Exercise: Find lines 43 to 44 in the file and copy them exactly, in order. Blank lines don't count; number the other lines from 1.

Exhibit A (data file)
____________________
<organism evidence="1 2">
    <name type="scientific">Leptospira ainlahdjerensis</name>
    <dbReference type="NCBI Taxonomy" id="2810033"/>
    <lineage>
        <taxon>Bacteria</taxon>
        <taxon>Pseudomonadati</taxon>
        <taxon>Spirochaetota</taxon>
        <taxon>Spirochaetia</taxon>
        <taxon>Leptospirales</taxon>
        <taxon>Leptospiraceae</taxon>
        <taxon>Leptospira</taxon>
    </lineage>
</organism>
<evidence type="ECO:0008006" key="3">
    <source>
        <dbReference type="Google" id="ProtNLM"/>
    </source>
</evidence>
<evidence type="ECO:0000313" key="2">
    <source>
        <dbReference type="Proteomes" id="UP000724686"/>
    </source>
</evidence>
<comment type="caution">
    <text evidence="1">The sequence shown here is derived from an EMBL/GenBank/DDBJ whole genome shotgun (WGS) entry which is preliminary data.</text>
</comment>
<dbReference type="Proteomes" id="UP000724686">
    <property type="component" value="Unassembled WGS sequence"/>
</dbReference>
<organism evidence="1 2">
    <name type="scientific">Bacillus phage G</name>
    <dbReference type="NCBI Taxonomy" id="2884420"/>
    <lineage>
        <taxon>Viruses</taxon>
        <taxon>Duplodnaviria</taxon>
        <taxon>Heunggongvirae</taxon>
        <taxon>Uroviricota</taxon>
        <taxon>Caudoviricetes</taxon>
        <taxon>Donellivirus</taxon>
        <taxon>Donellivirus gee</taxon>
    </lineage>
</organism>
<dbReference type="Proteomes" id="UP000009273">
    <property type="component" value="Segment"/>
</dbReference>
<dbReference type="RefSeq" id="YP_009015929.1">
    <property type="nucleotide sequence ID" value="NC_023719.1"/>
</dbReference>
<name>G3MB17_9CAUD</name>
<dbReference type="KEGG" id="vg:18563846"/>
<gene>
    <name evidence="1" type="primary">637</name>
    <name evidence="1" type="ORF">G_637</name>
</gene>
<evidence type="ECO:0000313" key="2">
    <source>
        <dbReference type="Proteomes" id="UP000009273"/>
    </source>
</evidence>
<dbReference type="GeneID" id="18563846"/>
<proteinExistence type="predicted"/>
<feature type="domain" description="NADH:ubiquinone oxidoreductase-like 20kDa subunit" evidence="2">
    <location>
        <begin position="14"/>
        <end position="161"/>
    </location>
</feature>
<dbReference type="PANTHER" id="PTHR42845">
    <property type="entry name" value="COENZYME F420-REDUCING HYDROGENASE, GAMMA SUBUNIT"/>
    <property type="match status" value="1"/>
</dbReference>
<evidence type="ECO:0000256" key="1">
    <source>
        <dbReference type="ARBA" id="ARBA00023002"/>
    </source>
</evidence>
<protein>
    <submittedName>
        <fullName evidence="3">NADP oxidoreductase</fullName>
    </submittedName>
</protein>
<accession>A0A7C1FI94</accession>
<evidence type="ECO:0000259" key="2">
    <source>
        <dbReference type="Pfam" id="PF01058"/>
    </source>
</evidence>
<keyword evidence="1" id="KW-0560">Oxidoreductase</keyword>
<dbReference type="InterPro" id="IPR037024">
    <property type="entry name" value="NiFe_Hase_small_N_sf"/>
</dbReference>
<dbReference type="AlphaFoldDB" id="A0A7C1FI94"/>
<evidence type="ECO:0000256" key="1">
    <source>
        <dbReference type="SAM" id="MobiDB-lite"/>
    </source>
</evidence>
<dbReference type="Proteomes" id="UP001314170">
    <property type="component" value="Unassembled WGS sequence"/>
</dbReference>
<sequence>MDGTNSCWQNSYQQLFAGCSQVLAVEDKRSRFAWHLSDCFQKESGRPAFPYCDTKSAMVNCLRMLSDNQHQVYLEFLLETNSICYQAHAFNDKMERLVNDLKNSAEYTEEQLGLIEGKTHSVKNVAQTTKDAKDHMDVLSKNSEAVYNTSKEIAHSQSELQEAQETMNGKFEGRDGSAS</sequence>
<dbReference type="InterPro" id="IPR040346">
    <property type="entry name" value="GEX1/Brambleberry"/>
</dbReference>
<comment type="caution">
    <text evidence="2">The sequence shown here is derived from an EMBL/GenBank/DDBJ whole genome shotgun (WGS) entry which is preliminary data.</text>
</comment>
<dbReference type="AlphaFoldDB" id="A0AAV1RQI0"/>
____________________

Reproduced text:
<dbReference type="Proteomes" id="UP000009273">
    <property type="component" value="Segment"/>